Wednesday, September 12, 2012

Chesapeake Energy Sells $7 Billion in Assets To Pay Down Debt

Chesapeake Energy Corp. is selling the vast portion of its land and infrastructure in west Texas for nearly $7 billion as the company unloads debt and shifts more of its focus to drilling for oil, rather than natural gas. The assets in the oil and gas-rich Permian Basin are being sold in a series of deals to Royal Dutch Shell PLC, and Chevron Corp., and in a previously announced sale to affiliates of EnerVest Ltd.

Chesapeake is struggling under an enormous debt load accumulated in a rush to acquire land and other assets in recent years as new technology gave drillers access to enormous reserves of natural gas held in shale and other formations under several U.S. states.  Chesapeake and other drillers found and developed so much new natural gas that the price collapsed, decimating profits — and the ability to pay down debt.

The Oklahoma City company is trying to wipe $14 billion in debt off its books this year and the sale, announced Wednesday, brings it close to achieving that goal, the company said. Assets sales now total $11.6 billion for the year.  The company may have to sell more assets than it expected, or cut back drilling operations elsewhere.

Drillers are shifting their focus to oil, because oil prices have remained high. It is much easier to transport oil than natural gas, so oil prices reflect global demand.

The land and infrastructure that Chesapeake is selling produced approximately 21,000 barrels of oil and other liquids and 90 million cubic feet of natural gas per day in the second quarter, or approximately 5.7 percent of Chesapeake’s production.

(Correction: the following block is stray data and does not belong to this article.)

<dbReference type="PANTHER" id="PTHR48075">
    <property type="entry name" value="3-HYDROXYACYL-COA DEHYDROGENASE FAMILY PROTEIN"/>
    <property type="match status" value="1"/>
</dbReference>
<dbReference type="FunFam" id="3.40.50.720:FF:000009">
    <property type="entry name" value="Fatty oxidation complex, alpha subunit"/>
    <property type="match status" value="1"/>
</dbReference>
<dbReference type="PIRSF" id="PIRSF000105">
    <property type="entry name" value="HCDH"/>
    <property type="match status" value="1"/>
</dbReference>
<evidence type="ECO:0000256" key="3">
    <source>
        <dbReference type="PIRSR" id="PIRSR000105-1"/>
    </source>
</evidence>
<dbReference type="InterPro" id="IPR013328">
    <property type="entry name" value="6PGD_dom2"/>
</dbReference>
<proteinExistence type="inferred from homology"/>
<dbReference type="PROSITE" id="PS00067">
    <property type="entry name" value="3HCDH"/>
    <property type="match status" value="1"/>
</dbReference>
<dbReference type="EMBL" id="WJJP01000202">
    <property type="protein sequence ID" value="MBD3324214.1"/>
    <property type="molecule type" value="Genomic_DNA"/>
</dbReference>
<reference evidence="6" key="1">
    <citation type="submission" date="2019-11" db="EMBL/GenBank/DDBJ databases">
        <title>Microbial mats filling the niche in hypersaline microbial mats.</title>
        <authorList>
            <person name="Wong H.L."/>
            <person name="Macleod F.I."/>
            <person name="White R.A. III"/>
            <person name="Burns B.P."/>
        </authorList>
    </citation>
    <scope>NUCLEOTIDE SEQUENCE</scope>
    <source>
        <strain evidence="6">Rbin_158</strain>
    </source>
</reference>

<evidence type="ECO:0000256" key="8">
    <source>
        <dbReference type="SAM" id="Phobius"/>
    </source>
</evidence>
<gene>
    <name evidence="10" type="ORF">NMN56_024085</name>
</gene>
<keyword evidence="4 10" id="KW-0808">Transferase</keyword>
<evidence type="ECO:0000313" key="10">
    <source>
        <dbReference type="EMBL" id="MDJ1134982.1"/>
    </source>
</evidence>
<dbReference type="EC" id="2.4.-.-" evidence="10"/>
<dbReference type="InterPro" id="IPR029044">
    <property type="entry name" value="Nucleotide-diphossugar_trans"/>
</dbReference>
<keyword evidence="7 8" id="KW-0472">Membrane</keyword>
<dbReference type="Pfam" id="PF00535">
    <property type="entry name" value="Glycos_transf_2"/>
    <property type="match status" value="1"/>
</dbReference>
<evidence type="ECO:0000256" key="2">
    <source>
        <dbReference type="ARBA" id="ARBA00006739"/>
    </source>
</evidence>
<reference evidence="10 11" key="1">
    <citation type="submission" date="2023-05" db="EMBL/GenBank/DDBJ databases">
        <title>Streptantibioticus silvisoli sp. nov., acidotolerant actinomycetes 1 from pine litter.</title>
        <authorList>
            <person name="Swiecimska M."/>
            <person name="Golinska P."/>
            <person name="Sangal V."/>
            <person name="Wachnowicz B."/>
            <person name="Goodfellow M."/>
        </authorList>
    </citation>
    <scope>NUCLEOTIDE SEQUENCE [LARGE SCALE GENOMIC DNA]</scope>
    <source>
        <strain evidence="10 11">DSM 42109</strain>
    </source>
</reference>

Chesapeake plans to sell most of its pipeline and storage assets to Global Infrastructure Partners for about $2.7 billion. That includes gathering and processing systems in the Eagle Ford, Utica, Haynesville and Powder River Basin Niobrara shale plays.

Chesapeake says it has also sold or entered into additional deals to sell pipelines and other assets that are expected to generate proceeds of about $300 million.  Other deals in the Utica Shale should bring in about $600 million. Once the transactions close, Chesapeake will still own about 1.3 million net acres of leasehold in the Utica Shale. Chesapeake is keeping about 470,000 net acres of undeveloped leasehold assets in the Midland Basin to either sell at another time or develop.  (Wash Post, 9/12/2012)

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